LDL-C concentration can also be estimated using the Sampson equation:35

LDL-C = TC/0.948 − HDL-C/0.971 − (TG/8.56 + TG × non-HDL-C/2140 − TG2/16100) − 9.44

Key: HDL-C = high-density lipoprotein cholesterol; LDL-C = low-density lipoprotein cholesterol; nHDL-C = non-high-density lipoprotein cholesterol; TC = total cholesterol; TG = triglyceride

The Sampson equation was developed in 2020 using 18,715 lipid samples from 8,656 patients.35 The Sampson equation has several advantages compared to the Friedewald equation:

  • Better accuracy at low LDL-C concentrations
  • LDL-C can be determined in samples containing triglycerides up to a concentration of 9 mmol/L
  • Validated in non-fasting samples.

Therefore, the Sampson equation displays improved performance compared to the Friedewald equation.35


Table 9. Cardiovascular risk as determined by Lp(a) serum concentration, as per the HEART UK consensus statement40

Lp(a) level (nmol/L) Cardiovascular risk
32–90 Minor
90–200 Moderate
200–400 High
>400 Very high
Key: Lp(a) = lipoprotein(a)

Table 10. Patient groups in whom the HEART UK consensus statement recommends Lp(a) measurement40

Lp(a) measurement is recommended in:
a. A personal or family history of premature ASCVD (<60 years)
b. First-degree relatives with a raised Lp(a) level (>200 nmol/L)
c. Genetic dyslipidaemias such as FH
d. Calcific aortic valve stenosis
e. Borderline increased (<15%) 10-year risk of a cardiovascular event
Key: ASCVD = atherosclerotic cardiovascular disease; FH = familial hypercholesterolaemia; Lp(a) = lipoprotein(a)
Figure 7. Lipoprotein apheresis
Figure 7. Lipoprotein apheresis
With kind permission from Royal Brompton & Harefield NHS Foundation Trust

Lp(a) is an atherogenic and prothrombotic LDL-like particle, that promotes atherosclerosis.36 Lp(a) levels are primarily genetically determined with an autosomal co-dominant inheritance.37 The EAS recommends Lp(a) measurement in all adults at least once during the lifetime unless a secondary cause is suspected (table 4), or a specific treatment is instituted to lower levels.38 Serum Lp(a) has become established as an independent and causal risk factor for ASCVD and a new risk factor for calcific aortic valve stenosis38 as Lp(a) is associated with an increased risk of CVD, particularly if levels exceed 125 nmol/L (50 mg/dL or 500 mg/L) where the risk of myocardial infarction is increased two- to threefold.11 The association between elevated Lp(a) and increased CVD risk appears continuous and independent of LDL-C levels across different ethnic groups.39 As such, the HEART UK consensus statement on Lp(a) recommends its measurement in five main categories which identifies at-risk patients for cardiovascular events (tables 9 and 10).40 There is no specific treatment available to lower Lp(a) currently, apart from lipoprotein apheresis (figure 7), but clinical trials for novel agents are in development. In clinical practice, aspirin can be used to mitigate the prothrombotic risk associated with an elevated Lp(a) and hyperlipidaemic control is recommended with a non-HDL-C target of <2.5 mmol/L.40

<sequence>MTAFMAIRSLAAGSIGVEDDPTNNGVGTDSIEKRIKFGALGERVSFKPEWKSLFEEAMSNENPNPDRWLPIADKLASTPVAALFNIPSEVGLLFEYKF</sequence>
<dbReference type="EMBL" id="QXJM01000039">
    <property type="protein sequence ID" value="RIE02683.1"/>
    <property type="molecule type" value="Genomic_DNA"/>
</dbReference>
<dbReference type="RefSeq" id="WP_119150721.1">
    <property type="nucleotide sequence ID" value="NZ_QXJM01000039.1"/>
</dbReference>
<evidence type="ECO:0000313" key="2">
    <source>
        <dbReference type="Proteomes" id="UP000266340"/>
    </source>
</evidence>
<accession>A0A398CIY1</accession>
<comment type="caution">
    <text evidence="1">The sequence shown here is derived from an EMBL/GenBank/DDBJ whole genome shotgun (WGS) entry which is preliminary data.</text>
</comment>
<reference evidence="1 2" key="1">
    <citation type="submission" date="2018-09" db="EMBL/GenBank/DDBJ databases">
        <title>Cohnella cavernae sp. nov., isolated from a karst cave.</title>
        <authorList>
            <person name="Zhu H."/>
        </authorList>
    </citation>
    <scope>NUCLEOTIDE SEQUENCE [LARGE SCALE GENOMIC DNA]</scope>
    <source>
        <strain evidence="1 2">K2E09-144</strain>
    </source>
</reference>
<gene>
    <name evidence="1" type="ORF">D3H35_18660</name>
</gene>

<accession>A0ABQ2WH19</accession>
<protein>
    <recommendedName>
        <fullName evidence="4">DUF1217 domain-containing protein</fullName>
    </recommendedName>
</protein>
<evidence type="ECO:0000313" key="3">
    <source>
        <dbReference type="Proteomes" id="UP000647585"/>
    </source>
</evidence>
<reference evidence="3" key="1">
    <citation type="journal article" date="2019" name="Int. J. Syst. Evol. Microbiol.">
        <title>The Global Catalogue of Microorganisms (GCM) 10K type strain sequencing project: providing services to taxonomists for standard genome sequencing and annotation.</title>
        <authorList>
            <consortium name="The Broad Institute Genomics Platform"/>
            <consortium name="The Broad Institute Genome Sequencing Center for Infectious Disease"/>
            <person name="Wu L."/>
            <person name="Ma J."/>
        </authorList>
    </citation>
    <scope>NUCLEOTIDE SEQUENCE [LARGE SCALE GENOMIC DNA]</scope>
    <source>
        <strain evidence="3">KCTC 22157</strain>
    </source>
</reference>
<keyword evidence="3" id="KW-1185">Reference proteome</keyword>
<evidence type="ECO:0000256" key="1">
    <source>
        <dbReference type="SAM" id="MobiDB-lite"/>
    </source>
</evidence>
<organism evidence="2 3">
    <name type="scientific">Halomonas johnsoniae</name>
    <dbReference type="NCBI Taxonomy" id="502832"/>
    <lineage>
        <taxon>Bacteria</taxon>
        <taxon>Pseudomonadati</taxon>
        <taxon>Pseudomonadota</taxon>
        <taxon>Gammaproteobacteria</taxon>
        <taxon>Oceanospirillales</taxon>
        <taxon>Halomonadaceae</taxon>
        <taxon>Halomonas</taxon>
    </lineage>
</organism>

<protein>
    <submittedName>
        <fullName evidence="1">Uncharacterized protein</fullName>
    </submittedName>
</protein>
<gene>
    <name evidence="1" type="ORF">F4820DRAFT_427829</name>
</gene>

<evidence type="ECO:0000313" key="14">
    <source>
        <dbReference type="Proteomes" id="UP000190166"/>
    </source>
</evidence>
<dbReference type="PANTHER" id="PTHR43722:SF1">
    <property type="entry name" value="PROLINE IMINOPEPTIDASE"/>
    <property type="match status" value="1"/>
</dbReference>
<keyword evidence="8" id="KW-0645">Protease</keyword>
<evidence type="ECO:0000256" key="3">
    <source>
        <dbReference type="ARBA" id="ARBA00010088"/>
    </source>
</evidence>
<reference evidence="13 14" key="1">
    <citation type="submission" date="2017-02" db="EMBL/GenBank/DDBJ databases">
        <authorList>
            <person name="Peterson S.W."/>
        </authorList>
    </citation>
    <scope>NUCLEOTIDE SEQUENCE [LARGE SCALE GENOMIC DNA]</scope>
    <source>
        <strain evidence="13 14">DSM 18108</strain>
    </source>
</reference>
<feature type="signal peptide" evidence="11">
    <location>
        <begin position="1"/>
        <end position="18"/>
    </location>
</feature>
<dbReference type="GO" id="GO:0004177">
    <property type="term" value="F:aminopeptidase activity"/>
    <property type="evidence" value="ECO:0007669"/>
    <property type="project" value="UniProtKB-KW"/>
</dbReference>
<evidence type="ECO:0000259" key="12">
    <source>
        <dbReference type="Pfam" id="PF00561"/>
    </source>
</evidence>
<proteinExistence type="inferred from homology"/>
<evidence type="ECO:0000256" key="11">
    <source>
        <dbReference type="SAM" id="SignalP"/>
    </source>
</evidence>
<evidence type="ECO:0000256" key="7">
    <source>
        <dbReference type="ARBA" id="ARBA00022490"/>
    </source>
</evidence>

Although there has been much debate concerning the role of other novel risk factors such as the systemic inflammatory biomarker C-reactive protein (CRP), measured by a high-sensitivity CRP assay (hsCRP), the currently available evidence suggests that these add little and are not recommended for use in routine assessment of CVD risk in UK guidelines (NICE NG2382 and Joint British Societies for the Prevention of Cardiovascular Disease [JBS3]36). A recent study has shown that regardless of baseline hsCRP value, higher levels of Lp(a) were associated with major adverse cardiac events, myocardial infarction and peripheral arterial disease in both primary (UK Biobank) and secondary prevention populations (FOURIER [Further Cardiovascular Outcomes Research with PCSK9 Inhibition in Subjects with Elevated Risk] and SAVOR-TIMI 53 [Saxagliptin Assessment of Vascular Outcomes Recorded in Patients with Diabetes Mellitus-Thrombolysis in Myocardial Infarction 53] clinical trials).41


Dyslipidaemias can be considered a primary lipid disorder or secondary to an underlying disease or medication. Known secondary causes of dyslipidaemia can be identified on clinical assessment and it is important to treat the underlying cause. Familial forms of dyslipidaemia are common and are underdiagnosed and undertreated. In particular, FH is associated with elevated total and LDL-C levels and greatly increases the risk of premature coronary artery disease. More rare and severe causes of dyslipidaemia, such as HoFH, can cause advanced aorto-coronary atherosclerosis earlier in life and often require lipoprotein apheresis. Combined hyperlipidaemia arises where elevations of triglyceride are seen in tandem with elevations in total and LDL-C. Hypertriglyceridaemias have mixed monogenic or polygenic aetiology and place patients at risk of developing pancreatitis when severe.

Key messages

  • The diagnosis of dyslipidaemia should involve a thorough clinical assessment and secondary causes of dyslipidaemia should be excluded
  • LDL-C is important in the diagnosis of FH; apoB is diagnostic in mixed dyslipidaemia
  • Measurement of Lp(a) should be considered in patients with premature CHD.

Recommended reading:

Watts GF, Gidding S, Wierzbicki AS et al. Integrated guidance on the care of familial hypercholesterolaemia from the International FH Foundation. Int J Cardiol 2014;171:300–25. [Epub online ahead of print]